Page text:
Lyme disease occurs in stages, with the early infection confined to the area around the tick bite and progressing to early disseminated and then to late Lyme disease.

    Early signs and symptoms can develop from 3 to 30 days after the tick bite and may include:

    • Characteristic rash at the site of the tick bite: one of first symptoms is usually a rash that appears a few days to a month after the bite (the average is about 7 days). About 70% to 80% of people infected with Borrelia burgdorferi will develop the characteristic circular rash called erythema migrans. It typically spreads outward from the bite site and may eventually measure up to 12 inches (30 centimeters) or more across. It may resemble a "bulls-eye" and may feel warm to the touch but usually is not painful or itchy. Some people may develop multiple red rashes and others may not have, or remember having, a rash. Note that it is common to see a small bump or redness that develops soon after a tick bite that may look like a mosquito bite. However, this bump or redness generally goes away in one or two days and is not a sign of Lyme disease. (See Related Images for examples of erythema migrans.)
    • Headache
    • Fatigue
    • Fever and chills
    • Muscle and joint aches
    • Swollen lymph nodes


    Borrelia mayonii seems to produce other symptoms, including nausea and vomiting, and may cause a rash that is more spread out (diffuse) and lacks the bull's eye target appearance.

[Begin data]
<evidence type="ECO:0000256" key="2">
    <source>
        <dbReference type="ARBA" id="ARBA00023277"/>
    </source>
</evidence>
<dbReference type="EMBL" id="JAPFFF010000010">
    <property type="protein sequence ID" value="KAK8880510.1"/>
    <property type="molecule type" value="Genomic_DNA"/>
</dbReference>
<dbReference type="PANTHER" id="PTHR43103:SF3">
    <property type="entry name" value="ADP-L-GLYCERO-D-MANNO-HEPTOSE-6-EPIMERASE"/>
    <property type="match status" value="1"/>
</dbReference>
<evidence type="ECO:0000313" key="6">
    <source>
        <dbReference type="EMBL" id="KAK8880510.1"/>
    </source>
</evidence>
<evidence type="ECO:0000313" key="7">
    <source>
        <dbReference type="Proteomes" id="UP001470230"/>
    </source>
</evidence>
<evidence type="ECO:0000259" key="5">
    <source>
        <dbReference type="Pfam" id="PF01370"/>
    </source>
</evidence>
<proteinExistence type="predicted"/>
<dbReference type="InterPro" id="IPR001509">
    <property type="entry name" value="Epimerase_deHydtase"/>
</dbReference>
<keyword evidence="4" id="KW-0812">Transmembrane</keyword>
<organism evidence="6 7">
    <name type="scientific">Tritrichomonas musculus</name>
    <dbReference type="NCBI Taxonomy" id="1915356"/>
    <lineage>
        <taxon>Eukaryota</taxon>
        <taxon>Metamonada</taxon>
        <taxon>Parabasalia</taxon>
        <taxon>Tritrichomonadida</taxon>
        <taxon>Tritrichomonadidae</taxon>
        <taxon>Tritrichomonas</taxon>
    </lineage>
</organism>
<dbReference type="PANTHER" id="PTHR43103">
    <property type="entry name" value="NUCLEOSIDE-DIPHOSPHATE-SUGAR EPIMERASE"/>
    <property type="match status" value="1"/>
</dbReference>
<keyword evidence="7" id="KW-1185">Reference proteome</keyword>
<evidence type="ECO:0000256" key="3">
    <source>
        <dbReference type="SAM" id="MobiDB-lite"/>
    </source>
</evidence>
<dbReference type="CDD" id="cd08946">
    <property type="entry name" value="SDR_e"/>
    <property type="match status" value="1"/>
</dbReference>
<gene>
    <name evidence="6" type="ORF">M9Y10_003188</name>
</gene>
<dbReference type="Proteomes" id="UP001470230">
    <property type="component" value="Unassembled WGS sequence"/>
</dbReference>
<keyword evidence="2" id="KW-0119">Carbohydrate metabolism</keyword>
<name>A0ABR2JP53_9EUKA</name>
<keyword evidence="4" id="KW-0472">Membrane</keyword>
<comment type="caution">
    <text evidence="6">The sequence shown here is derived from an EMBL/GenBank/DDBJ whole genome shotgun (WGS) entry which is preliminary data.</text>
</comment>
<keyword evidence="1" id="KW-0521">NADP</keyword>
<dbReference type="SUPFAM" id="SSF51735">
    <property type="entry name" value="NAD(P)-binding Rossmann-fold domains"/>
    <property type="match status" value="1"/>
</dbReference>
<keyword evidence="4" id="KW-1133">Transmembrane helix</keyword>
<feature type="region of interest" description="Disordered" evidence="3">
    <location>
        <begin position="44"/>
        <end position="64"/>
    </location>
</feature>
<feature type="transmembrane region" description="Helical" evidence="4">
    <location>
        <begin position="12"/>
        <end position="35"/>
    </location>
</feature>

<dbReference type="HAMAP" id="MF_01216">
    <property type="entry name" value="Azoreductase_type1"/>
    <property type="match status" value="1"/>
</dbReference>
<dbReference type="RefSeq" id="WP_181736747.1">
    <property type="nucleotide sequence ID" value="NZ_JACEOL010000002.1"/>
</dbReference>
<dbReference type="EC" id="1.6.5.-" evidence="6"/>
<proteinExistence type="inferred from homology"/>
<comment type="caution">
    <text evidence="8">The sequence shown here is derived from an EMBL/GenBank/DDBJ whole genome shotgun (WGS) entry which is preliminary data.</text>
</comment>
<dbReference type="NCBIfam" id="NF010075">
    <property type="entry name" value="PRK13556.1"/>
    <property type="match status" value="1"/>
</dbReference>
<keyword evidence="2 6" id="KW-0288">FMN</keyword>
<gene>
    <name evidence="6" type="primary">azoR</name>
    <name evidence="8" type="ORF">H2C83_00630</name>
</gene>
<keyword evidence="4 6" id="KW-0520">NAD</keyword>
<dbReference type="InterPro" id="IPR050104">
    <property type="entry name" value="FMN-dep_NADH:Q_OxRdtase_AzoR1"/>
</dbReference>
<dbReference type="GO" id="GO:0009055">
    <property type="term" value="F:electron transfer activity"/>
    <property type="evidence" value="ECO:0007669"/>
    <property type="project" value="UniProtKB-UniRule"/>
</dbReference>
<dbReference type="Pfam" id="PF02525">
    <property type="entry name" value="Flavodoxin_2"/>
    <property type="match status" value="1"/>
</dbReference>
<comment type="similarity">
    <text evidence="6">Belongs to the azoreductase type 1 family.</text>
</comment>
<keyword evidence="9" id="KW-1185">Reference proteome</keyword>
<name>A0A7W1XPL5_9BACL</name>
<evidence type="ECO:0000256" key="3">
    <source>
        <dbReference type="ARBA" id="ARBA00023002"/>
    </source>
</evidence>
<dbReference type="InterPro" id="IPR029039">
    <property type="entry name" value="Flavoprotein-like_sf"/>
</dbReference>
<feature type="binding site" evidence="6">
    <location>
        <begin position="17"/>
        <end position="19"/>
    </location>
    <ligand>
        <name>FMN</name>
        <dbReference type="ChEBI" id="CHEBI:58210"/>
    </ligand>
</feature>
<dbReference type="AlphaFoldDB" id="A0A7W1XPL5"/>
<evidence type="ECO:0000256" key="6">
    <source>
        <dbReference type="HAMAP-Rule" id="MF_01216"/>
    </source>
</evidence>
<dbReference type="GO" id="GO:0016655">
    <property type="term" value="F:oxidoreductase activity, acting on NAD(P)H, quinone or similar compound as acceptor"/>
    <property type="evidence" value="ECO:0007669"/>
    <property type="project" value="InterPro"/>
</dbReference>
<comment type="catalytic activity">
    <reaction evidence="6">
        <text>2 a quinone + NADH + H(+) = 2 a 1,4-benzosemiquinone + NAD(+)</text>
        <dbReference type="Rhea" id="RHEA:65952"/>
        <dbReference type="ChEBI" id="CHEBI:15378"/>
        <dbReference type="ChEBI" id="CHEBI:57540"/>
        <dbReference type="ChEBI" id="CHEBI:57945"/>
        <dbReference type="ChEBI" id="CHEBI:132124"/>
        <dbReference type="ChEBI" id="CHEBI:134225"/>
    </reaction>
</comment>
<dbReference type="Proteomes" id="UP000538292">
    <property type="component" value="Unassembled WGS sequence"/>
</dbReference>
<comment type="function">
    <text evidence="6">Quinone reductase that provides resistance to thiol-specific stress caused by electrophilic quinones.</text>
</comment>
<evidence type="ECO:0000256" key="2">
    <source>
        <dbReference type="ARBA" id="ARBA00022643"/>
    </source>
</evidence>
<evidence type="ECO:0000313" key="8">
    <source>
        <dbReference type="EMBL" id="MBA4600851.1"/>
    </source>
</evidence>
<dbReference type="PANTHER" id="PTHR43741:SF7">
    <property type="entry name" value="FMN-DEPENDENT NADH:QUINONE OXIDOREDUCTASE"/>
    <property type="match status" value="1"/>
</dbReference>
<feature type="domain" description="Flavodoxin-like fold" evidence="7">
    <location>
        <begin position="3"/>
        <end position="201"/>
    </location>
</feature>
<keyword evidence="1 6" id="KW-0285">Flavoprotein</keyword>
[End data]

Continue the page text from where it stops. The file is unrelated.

If Lyme disease is left untreated, additional signs and symptoms may develop several days to months after a tick bite, including:

    • Muscle and joint pain (may be intermittent)
    • Facial weakness and paralysis (Bell's palsy)
    • Numbness and pain in arms and legs
    • Neck stiffness and severe headaches (meningitis)
    • Chest pain and irregular heart beat (rare)
    • Eye irritation, redness, pain, and blurred vision (rare)
    • Intermittent arthritis with joint pain and swelling, especially in larger joints like the knees
    • Memory loss, difficulty concentrating, and changes in sleep patterns
    • Spells of dizziness or shortness of breath
    • Shooting pains, numbness, or tingling in the hands or feet
    • Inflammation of the brain and/or spinal cord
  • Tests

    A healthcare practitioner may diagnose Lyme disease if you:

    • Have signs and symptoms, such as the presence of an erythema migrans (EM) or "bull's-eye" rash
    • Have been bitten by a tick and/or live in or visited an area where Lyme disease is most commonly found


    In cases where history and symptoms are sufficient to diagnose Lyme disease, a laboratory test is not usually ordered.

    Lyme disease testing may be ordered when you have signs and symptoms that suggest you have the infection. The CDC does not recommend Lyme disease testing for people who do not have any symptoms.

    The preferred test is a blood test to detect two classes of antibodies produced by the body in response to a Borrelia infection:

    • Borrelia IgM (immunoglobulin M) antibodies can usually be detected in the blood about two to three weeks after infection. IgM levels increase and then peak at about six weeks and then begin to decline.